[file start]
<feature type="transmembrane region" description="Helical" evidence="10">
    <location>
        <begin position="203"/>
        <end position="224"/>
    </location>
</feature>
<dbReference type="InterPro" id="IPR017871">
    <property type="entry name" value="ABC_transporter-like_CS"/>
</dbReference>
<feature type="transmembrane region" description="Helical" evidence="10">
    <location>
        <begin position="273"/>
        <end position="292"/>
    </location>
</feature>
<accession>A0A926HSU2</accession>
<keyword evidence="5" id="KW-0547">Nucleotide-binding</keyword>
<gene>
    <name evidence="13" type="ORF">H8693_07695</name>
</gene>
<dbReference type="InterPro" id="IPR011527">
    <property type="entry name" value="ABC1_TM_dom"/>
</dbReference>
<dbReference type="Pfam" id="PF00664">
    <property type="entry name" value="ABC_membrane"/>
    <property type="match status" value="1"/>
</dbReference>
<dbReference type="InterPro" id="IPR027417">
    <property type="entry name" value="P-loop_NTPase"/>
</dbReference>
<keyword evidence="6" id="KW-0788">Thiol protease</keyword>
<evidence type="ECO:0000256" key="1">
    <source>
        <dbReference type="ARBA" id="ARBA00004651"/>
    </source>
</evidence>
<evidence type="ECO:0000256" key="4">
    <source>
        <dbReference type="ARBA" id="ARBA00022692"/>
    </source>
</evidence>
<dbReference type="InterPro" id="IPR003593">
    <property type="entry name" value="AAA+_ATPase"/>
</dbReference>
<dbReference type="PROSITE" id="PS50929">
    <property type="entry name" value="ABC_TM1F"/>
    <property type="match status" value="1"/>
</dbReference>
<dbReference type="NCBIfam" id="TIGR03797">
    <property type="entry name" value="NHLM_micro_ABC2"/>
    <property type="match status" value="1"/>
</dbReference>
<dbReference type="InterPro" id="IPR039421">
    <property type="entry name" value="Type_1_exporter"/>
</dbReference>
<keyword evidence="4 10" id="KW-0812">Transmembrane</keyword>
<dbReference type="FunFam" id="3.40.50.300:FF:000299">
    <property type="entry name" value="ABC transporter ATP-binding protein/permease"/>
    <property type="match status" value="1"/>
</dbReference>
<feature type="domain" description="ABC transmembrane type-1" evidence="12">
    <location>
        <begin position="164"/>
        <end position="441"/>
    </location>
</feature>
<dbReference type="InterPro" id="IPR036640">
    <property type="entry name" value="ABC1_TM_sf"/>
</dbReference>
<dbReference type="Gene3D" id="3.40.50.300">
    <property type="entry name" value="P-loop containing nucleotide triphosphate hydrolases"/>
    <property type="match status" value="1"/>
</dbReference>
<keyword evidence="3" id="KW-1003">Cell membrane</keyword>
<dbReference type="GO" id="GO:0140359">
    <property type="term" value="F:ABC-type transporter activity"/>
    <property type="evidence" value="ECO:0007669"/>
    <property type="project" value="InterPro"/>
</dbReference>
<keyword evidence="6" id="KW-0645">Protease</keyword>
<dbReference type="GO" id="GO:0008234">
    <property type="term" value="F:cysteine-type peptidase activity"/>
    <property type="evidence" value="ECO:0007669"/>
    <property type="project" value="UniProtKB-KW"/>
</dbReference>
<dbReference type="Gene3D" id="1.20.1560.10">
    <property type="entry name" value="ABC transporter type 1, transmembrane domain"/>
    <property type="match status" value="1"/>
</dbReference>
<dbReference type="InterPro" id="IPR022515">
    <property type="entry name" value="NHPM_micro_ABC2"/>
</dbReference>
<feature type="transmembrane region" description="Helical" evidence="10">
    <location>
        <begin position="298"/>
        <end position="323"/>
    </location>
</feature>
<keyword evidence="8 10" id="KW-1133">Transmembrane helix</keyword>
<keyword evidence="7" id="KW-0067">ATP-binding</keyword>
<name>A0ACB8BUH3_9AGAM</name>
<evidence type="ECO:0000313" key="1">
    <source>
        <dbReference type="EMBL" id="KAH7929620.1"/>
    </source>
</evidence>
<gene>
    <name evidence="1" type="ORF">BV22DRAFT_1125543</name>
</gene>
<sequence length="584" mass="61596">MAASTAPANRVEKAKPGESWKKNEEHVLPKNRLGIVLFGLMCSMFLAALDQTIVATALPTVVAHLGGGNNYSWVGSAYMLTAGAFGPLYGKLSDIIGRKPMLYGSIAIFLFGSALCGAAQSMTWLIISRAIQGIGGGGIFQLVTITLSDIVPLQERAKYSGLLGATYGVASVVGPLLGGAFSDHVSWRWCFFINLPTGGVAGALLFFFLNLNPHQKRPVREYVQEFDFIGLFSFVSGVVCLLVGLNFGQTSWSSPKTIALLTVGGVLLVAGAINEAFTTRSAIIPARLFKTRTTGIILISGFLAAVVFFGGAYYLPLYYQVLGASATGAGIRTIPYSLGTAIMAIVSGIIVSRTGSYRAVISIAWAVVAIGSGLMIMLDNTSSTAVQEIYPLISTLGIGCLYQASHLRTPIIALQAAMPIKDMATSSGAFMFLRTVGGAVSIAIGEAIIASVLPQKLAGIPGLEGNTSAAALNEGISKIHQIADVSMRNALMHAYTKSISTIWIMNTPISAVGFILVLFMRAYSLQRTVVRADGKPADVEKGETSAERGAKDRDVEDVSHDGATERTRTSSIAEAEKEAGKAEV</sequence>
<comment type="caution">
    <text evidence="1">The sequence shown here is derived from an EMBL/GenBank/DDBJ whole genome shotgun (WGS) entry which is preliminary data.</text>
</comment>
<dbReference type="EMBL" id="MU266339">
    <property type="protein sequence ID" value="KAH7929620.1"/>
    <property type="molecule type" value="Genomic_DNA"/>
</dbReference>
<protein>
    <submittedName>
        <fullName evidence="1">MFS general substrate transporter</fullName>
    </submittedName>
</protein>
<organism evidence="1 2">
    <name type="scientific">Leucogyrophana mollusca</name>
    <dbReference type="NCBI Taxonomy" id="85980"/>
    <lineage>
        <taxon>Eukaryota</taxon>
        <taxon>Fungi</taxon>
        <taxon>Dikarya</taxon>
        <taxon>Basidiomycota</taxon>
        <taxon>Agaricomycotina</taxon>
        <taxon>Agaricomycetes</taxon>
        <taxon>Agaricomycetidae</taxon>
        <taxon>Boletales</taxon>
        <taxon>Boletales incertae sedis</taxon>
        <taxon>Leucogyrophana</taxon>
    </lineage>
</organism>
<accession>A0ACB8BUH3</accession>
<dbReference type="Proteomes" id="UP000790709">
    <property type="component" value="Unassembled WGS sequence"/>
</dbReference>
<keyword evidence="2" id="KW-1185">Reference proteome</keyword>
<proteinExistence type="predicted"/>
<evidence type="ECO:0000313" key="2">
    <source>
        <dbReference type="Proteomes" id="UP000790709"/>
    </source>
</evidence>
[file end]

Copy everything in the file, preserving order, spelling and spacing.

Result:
<feature type="transmembrane region" description="Helical" evidence="10">
    <location>
        <begin position="203"/>
        <end position="224"/>
    </location>
</feature>
<dbReference type="InterPro" id="IPR017871">
    <property type="entry name" value="ABC_transporter-like_CS"/>
</dbReference>
<feature type="transmembrane region" description="Helical" evidence="10">
    <location>
        <begin position="273"/>
        <end position="292"/>
    </location>
</feature>
<accession>A0A926HSU2</accession>
<keyword evidence="5" id="KW-0547">Nucleotide-binding</keyword>
<gene>
    <name evidence="13" type="ORF">H8693_07695</name>
</gene>
<dbReference type="InterPro" id="IPR011527">
    <property type="entry name" value="ABC1_TM_dom"/>
</dbReference>
<dbReference type="Pfam" id="PF00664">
    <property type="entry name" value="ABC_membrane"/>
    <property type="match status" value="1"/>
</dbReference>
<dbReference type="InterPro" id="IPR027417">
    <property type="entry name" value="P-loop_NTPase"/>
</dbReference>
<keyword evidence="6" id="KW-0788">Thiol protease</keyword>
<evidence type="ECO:0000256" key="1">
    <source>
        <dbReference type="ARBA" id="ARBA00004651"/>
    </source>
</evidence>
<evidence type="ECO:0000256" key="4">
    <source>
        <dbReference type="ARBA" id="ARBA00022692"/>
    </source>
</evidence>
<dbReference type="InterPro" id="IPR003593">
    <property type="entry name" value="AAA+_ATPase"/>
</dbReference>
<dbReference type="PROSITE" id="PS50929">
    <property type="entry name" value="ABC_TM1F"/>
    <property type="match status" value="1"/>
</dbReference>
<dbReference type="NCBIfam" id="TIGR03797">
    <property type="entry name" value="NHLM_micro_ABC2"/>
    <property type="match status" value="1"/>
</dbReference>
<dbReference type="InterPro" id="IPR039421">
    <property type="entry name" value="Type_1_exporter"/>
</dbReference>
<keyword evidence="4 10" id="KW-0812">Transmembrane</keyword>
<dbReference type="FunFam" id="3.40.50.300:FF:000299">
    <property type="entry name" value="ABC transporter ATP-binding protein/permease"/>
    <property type="match status" value="1"/>
</dbReference>
<feature type="domain" description="ABC transmembrane type-1" evidence="12">
    <location>
        <begin position="164"/>
        <end position="441"/>
    </location>
</feature>
<dbReference type="InterPro" id="IPR036640">
    <property type="entry name" value="ABC1_TM_sf"/>
</dbReference>
<dbReference type="Gene3D" id="3.40.50.300">
    <property type="entry name" value="P-loop containing nucleotide triphosphate hydrolases"/>
    <property type="match status" value="1"/>
</dbReference>
<keyword evidence="3" id="KW-1003">Cell membrane</keyword>
<dbReference type="GO" id="GO:0140359">
    <property type="term" value="F:ABC-type transporter activity"/>
    <property type="evidence" value="ECO:0007669"/>
    <property type="project" value="InterPro"/>
</dbReference>
<keyword evidence="6" id="KW-0645">Protease</keyword>
<dbReference type="GO" id="GO:0008234">
    <property type="term" value="F:cysteine-type peptidase activity"/>
    <property type="evidence" value="ECO:0007669"/>
    <property type="project" value="UniProtKB-KW"/>
</dbReference>
<dbReference type="Gene3D" id="1.20.1560.10">
    <property type="entry name" value="ABC transporter type 1, transmembrane domain"/>
    <property type="match status" value="1"/>
</dbReference>
<dbReference type="InterPro" id="IPR022515">
    <property type="entry name" value="NHPM_micro_ABC2"/>
</dbReference>
<feature type="transmembrane region" description="Helical" evidence="10">
    <location>
        <begin position="298"/>
        <end position="323"/>
    </location>
</feature>
<keyword evidence="8 10" id="KW-1133">Transmembrane helix</keyword>
<keyword evidence="7" id="KW-0067">ATP-binding</keyword>
<name>A0ACB8BUH3_9AGAM</name>
<evidence type="ECO:0000313" key="1">
    <source>
        <dbReference type="EMBL" id="KAH7929620.1"/>
    </source>
</evidence>
<gene>
    <name evidence="1" type="ORF">BV22DRAFT_1125543</name>
</gene>
<sequence length="584" mass="61596">MAASTAPANRVEKAKPGESWKKNEEHVLPKNRLGIVLFGLMCSMFLAALDQTIVATALPTVVAHLGGGNNYSWVGSAYMLTAGAFGPLYGKLSDIIGRKPMLYGSIAIFLFGSALCGAAQSMTWLIISRAIQGIGGGGIFQLVTITLSDIVPLQERAKYSGLLGATYGVASVVGPLLGGAFSDHVSWRWCFFINLPTGGVAGALLFFFLNLNPHQKRPVREYVQEFDFIGLFSFVSGVVCLLVGLNFGQTSWSSPKTIALLTVGGVLLVAGAINEAFTTRSAIIPARLFKTRTTGIILISGFLAAVVFFGGAYYLPLYYQVLGASATGAGIRTIPYSLGTAIMAIVSGIIVSRTGSYRAVISIAWAVVAIGSGLMIMLDNTSSTAVQEIYPLISTLGIGCLYQASHLRTPIIALQAAMPIKDMATSSGAFMFLRTVGGAVSIAIGEAIIASVLPQKLAGIPGLEGNTSAAALNEGISKIHQIADVSMRNALMHAYTKSISTIWIMNTPISAVGFILVLFMRAYSLQRTVVRADGKPADVEKGETSAERGAKDRDVEDVSHDGATERTRTSSIAEAEKEAGKAEV</sequence>
<comment type="caution">
    <text evidence="1">The sequence shown here is derived from an EMBL/GenBank/DDBJ whole genome shotgun (WGS) entry which is preliminary data.</text>
</comment>
<dbReference type="EMBL" id="MU266339">
    <property type="protein sequence ID" value="KAH7929620.1"/>
    <property type="molecule type" value="Genomic_DNA"/>
</dbReference>
<protein>
    <submittedName>
        <fullName evidence="1">MFS general substrate transporter</fullName>
    </submittedName>
</protein>
<organism evidence="1 2">
    <name type="scientific">Leucogyrophana mollusca</name>
    <dbReference type="NCBI Taxonomy" id="85980"/>
    <lineage>
        <taxon>Eukaryota</taxon>
        <taxon>Fungi</taxon>
        <taxon>Dikarya</taxon>
        <taxon>Basidiomycota</taxon>
        <taxon>Agaricomycotina</taxon>
        <taxon>Agaricomycetes</taxon>
        <taxon>Agaricomycetidae</taxon>
        <taxon>Boletales</taxon>
        <taxon>Boletales incertae sedis</taxon>
        <taxon>Leucogyrophana</taxon>
    </lineage>
</organism>
<accession>A0ACB8BUH3</accession>
<dbReference type="Proteomes" id="UP000790709">
    <property type="component" value="Unassembled WGS sequence"/>
</dbReference>
<keyword evidence="2" id="KW-1185">Reference proteome</keyword>
<proteinExistence type="predicted"/>
<evidence type="ECO:0000313" key="2">
    <source>
        <dbReference type="Proteomes" id="UP000790709"/>
    </source>
</evidence>